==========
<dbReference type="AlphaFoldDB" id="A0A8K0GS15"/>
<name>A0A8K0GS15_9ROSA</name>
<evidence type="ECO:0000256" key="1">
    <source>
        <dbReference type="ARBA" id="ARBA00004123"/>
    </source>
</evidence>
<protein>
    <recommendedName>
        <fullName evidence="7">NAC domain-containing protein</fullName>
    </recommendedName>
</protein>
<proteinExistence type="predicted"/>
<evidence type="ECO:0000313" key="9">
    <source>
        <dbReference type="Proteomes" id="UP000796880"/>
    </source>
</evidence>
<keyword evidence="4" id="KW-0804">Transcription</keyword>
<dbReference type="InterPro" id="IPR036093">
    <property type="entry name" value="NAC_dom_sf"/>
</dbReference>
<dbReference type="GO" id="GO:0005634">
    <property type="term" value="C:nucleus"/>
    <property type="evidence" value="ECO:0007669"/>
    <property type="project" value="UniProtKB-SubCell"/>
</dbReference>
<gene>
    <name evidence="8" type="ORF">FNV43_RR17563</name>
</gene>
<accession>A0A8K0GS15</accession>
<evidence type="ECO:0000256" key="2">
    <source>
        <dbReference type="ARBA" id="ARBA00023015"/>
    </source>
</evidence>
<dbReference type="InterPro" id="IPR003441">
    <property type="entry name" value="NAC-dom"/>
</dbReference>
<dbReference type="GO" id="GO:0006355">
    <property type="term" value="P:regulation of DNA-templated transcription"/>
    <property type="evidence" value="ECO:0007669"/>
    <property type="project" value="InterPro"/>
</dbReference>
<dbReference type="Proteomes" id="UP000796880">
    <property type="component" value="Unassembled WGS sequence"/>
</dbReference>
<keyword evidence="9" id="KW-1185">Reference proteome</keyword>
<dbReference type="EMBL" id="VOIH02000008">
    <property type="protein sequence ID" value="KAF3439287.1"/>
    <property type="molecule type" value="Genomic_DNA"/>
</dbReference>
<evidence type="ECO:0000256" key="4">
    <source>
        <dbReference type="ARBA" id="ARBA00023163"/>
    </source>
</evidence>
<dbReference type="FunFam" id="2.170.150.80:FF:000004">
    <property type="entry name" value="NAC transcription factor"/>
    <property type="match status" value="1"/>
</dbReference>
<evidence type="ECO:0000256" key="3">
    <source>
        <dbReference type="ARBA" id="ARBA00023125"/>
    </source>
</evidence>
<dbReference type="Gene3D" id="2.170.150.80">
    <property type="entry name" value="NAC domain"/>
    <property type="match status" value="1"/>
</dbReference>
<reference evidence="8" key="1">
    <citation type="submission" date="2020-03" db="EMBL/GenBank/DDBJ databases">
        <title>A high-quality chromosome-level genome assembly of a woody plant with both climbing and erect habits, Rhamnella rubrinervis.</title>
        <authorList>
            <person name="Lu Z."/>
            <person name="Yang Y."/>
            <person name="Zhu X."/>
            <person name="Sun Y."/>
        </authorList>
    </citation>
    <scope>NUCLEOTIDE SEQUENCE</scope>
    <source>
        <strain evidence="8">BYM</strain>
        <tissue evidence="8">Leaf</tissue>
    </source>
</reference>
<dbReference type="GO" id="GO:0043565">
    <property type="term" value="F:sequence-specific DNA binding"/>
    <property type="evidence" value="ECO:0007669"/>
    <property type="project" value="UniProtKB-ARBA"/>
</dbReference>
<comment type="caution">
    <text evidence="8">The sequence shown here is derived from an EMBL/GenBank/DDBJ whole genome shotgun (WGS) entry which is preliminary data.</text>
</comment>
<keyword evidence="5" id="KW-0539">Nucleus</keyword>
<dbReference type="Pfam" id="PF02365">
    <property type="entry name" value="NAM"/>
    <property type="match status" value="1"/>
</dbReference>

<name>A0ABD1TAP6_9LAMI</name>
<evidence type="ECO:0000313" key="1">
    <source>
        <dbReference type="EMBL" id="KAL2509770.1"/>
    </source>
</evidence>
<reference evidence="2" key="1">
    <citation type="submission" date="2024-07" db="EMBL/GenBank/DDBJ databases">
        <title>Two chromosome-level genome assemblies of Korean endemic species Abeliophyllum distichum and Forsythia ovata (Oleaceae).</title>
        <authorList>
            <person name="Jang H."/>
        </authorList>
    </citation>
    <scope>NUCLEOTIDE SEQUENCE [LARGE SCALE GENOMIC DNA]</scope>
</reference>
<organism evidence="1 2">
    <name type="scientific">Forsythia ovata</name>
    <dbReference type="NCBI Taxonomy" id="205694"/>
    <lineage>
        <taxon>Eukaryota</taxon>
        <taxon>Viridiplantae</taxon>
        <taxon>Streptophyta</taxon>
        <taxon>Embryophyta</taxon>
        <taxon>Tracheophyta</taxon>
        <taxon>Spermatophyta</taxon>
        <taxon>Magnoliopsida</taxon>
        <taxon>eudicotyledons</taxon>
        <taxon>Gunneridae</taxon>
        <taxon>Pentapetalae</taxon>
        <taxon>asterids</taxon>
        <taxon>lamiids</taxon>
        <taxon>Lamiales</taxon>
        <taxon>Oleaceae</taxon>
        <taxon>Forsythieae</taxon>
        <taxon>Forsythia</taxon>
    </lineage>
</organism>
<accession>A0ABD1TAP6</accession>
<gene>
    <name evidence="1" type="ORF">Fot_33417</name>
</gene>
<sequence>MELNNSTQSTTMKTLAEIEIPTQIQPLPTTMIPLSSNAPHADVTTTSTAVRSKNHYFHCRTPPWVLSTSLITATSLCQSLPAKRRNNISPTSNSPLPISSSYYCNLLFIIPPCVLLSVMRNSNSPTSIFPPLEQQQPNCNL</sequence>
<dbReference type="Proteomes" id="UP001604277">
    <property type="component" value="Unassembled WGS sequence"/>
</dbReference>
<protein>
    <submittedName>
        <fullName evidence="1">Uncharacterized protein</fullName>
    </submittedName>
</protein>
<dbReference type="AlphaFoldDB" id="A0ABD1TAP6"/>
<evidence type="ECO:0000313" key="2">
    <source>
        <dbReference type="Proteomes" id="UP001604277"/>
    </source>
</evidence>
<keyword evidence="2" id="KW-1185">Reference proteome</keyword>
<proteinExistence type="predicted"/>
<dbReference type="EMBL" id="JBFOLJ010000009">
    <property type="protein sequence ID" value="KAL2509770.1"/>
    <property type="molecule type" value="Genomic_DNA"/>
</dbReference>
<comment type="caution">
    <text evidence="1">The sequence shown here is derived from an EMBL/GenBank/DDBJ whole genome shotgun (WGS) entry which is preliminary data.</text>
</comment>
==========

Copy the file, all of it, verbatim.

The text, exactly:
<dbReference type="AlphaFoldDB" id="A0A8K0GS15"/>
<name>A0A8K0GS15_9ROSA</name>
<evidence type="ECO:0000256" key="1">
    <source>
        <dbReference type="ARBA" id="ARBA00004123"/>
    </source>
</evidence>
<protein>
    <recommendedName>
        <fullName evidence="7">NAC domain-containing protein</fullName>
    </recommendedName>
</protein>
<proteinExistence type="predicted"/>
<evidence type="ECO:0000313" key="9">
    <source>
        <dbReference type="Proteomes" id="UP000796880"/>
    </source>
</evidence>
<keyword evidence="4" id="KW-0804">Transcription</keyword>
<dbReference type="InterPro" id="IPR036093">
    <property type="entry name" value="NAC_dom_sf"/>
</dbReference>
<dbReference type="GO" id="GO:0005634">
    <property type="term" value="C:nucleus"/>
    <property type="evidence" value="ECO:0007669"/>
    <property type="project" value="UniProtKB-SubCell"/>
</dbReference>
<gene>
    <name evidence="8" type="ORF">FNV43_RR17563</name>
</gene>
<accession>A0A8K0GS15</accession>
<evidence type="ECO:0000256" key="2">
    <source>
        <dbReference type="ARBA" id="ARBA00023015"/>
    </source>
</evidence>
<dbReference type="InterPro" id="IPR003441">
    <property type="entry name" value="NAC-dom"/>
</dbReference>
<dbReference type="GO" id="GO:0006355">
    <property type="term" value="P:regulation of DNA-templated transcription"/>
    <property type="evidence" value="ECO:0007669"/>
    <property type="project" value="InterPro"/>
</dbReference>
<dbReference type="Proteomes" id="UP000796880">
    <property type="component" value="Unassembled WGS sequence"/>
</dbReference>
<keyword evidence="9" id="KW-1185">Reference proteome</keyword>
<dbReference type="EMBL" id="VOIH02000008">
    <property type="protein sequence ID" value="KAF3439287.1"/>
    <property type="molecule type" value="Genomic_DNA"/>
</dbReference>
<evidence type="ECO:0000256" key="4">
    <source>
        <dbReference type="ARBA" id="ARBA00023163"/>
    </source>
</evidence>
<dbReference type="FunFam" id="2.170.150.80:FF:000004">
    <property type="entry name" value="NAC transcription factor"/>
    <property type="match status" value="1"/>
</dbReference>
<evidence type="ECO:0000256" key="3">
    <source>
        <dbReference type="ARBA" id="ARBA00023125"/>
    </source>
</evidence>
<dbReference type="Gene3D" id="2.170.150.80">
    <property type="entry name" value="NAC domain"/>
    <property type="match status" value="1"/>
</dbReference>
<reference evidence="8" key="1">
    <citation type="submission" date="2020-03" db="EMBL/GenBank/DDBJ databases">
        <title>A high-quality chromosome-level genome assembly of a woody plant with both climbing and erect habits, Rhamnella rubrinervis.</title>
        <authorList>
            <person name="Lu Z."/>
            <person name="Yang Y."/>
            <person name="Zhu X."/>
            <person name="Sun Y."/>
        </authorList>
    </citation>
    <scope>NUCLEOTIDE SEQUENCE</scope>
    <source>
        <strain evidence="8">BYM</strain>
        <tissue evidence="8">Leaf</tissue>
    </source>
</reference>
<dbReference type="GO" id="GO:0043565">
    <property type="term" value="F:sequence-specific DNA binding"/>
    <property type="evidence" value="ECO:0007669"/>
    <property type="project" value="UniProtKB-ARBA"/>
</dbReference>
<comment type="caution">
    <text evidence="8">The sequence shown here is derived from an EMBL/GenBank/DDBJ whole genome shotgun (WGS) entry which is preliminary data.</text>
</comment>
<keyword evidence="5" id="KW-0539">Nucleus</keyword>
<dbReference type="Pfam" id="PF02365">
    <property type="entry name" value="NAM"/>
    <property type="match status" value="1"/>
</dbReference>

<name>A0ABD1TAP6_9LAMI</name>
<evidence type="ECO:0000313" key="1">
    <source>
        <dbReference type="EMBL" id="KAL2509770.1"/>
    </source>
</evidence>
<reference evidence="2" key="1">
    <citation type="submission" date="2024-07" db="EMBL/GenBank/DDBJ databases">
        <title>Two chromosome-level genome assemblies of Korean endemic species Abeliophyllum distichum and Forsythia ovata (Oleaceae).</title>
        <authorList>
            <person name="Jang H."/>
        </authorList>
    </citation>
    <scope>NUCLEOTIDE SEQUENCE [LARGE SCALE GENOMIC DNA]</scope>
</reference>
<organism evidence="1 2">
    <name type="scientific">Forsythia ovata</name>
    <dbReference type="NCBI Taxonomy" id="205694"/>
    <lineage>
        <taxon>Eukaryota</taxon>
        <taxon>Viridiplantae</taxon>
        <taxon>Streptophyta</taxon>
        <taxon>Embryophyta</taxon>
        <taxon>Tracheophyta</taxon>
        <taxon>Spermatophyta</taxon>
        <taxon>Magnoliopsida</taxon>
        <taxon>eudicotyledons</taxon>
        <taxon>Gunneridae</taxon>
        <taxon>Pentapetalae</taxon>
        <taxon>asterids</taxon>
        <taxon>lamiids</taxon>
        <taxon>Lamiales</taxon>
        <taxon>Oleaceae</taxon>
        <taxon>Forsythieae</taxon>
        <taxon>Forsythia</taxon>
    </lineage>
</organism>
<accession>A0ABD1TAP6</accession>
<gene>
    <name evidence="1" type="ORF">Fot_33417</name>
</gene>
<sequence>MELNNSTQSTTMKTLAEIEIPTQIQPLPTTMIPLSSNAPHADVTTTSTAVRSKNHYFHCRTPPWVLSTSLITATSLCQSLPAKRRNNISPTSNSPLPISSSYYCNLLFIIPPCVLLSVMRNSNSPTSIFPPLEQQQPNCNL</sequence>
<dbReference type="Proteomes" id="UP001604277">
    <property type="component" value="Unassembled WGS sequence"/>
</dbReference>
<protein>
    <submittedName>
        <fullName evidence="1">Uncharacterized protein</fullName>
    </submittedName>
</protein>
<dbReference type="AlphaFoldDB" id="A0ABD1TAP6"/>
<evidence type="ECO:0000313" key="2">
    <source>
        <dbReference type="Proteomes" id="UP001604277"/>
    </source>
</evidence>
<keyword evidence="2" id="KW-1185">Reference proteome</keyword>
<proteinExistence type="predicted"/>
<dbReference type="EMBL" id="JBFOLJ010000009">
    <property type="protein sequence ID" value="KAL2509770.1"/>
    <property type="molecule type" value="Genomic_DNA"/>
</dbReference>
<comment type="caution">
    <text evidence="1">The sequence shown here is derived from an EMBL/GenBank/DDBJ whole genome shotgun (WGS) entry which is preliminary data.</text>
</comment>